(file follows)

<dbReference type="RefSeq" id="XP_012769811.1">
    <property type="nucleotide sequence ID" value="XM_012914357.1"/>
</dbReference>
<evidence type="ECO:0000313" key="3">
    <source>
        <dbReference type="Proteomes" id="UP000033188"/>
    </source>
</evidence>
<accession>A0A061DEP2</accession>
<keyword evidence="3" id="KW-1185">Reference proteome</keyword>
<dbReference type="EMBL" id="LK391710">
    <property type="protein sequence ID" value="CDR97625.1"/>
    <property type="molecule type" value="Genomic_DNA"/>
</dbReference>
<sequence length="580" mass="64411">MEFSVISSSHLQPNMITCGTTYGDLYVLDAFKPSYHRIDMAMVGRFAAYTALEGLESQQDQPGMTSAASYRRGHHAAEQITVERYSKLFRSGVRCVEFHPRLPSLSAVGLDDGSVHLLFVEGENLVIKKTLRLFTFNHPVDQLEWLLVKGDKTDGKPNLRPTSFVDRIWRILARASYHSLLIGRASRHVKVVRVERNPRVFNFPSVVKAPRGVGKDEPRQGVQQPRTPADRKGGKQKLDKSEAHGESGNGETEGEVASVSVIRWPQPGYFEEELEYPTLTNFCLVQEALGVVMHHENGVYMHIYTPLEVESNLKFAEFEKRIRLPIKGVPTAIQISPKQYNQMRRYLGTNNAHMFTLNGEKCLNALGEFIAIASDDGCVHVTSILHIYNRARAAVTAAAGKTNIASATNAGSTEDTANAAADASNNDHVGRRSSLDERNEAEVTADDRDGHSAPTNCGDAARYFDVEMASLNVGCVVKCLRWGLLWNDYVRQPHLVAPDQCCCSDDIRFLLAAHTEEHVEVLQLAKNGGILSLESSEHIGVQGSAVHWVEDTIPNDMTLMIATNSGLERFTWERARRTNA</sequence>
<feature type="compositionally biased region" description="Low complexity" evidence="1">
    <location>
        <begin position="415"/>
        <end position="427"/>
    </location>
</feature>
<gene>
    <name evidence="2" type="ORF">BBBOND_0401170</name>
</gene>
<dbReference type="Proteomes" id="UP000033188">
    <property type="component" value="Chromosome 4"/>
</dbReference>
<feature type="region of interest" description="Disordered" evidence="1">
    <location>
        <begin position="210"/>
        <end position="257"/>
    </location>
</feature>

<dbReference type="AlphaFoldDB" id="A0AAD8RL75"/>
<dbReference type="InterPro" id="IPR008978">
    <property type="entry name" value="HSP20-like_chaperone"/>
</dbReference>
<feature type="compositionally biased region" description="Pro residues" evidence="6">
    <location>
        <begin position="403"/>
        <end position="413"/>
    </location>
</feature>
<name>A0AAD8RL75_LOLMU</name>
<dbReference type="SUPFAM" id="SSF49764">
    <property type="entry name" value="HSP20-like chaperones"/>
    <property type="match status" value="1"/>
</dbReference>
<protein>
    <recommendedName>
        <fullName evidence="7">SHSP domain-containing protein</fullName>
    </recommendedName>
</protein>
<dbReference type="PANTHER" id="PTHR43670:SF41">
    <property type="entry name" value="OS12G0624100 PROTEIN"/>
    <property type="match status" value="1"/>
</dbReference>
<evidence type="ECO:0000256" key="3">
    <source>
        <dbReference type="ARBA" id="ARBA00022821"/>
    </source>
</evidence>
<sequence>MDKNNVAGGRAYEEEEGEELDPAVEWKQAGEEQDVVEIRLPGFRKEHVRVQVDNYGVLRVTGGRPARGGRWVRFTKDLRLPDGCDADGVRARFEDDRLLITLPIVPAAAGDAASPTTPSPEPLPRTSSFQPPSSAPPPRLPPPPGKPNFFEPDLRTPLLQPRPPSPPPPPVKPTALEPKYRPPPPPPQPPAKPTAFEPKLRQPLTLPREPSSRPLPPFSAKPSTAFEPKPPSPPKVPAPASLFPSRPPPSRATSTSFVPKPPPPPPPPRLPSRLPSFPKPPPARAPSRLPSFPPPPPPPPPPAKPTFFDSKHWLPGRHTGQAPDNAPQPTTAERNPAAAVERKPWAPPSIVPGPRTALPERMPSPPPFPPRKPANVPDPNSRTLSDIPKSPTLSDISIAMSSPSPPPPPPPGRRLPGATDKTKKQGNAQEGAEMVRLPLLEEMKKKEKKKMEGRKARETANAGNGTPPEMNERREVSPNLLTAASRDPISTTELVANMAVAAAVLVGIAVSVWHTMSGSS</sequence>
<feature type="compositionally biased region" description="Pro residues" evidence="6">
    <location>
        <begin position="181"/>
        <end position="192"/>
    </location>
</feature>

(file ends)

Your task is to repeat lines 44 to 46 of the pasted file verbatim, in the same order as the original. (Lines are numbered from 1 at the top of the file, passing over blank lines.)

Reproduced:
<name>A0AAD8RL75_LOLMU</name>
<dbReference type="SUPFAM" id="SSF49764">
    <property type="entry name" value="HSP20-like chaperones"/>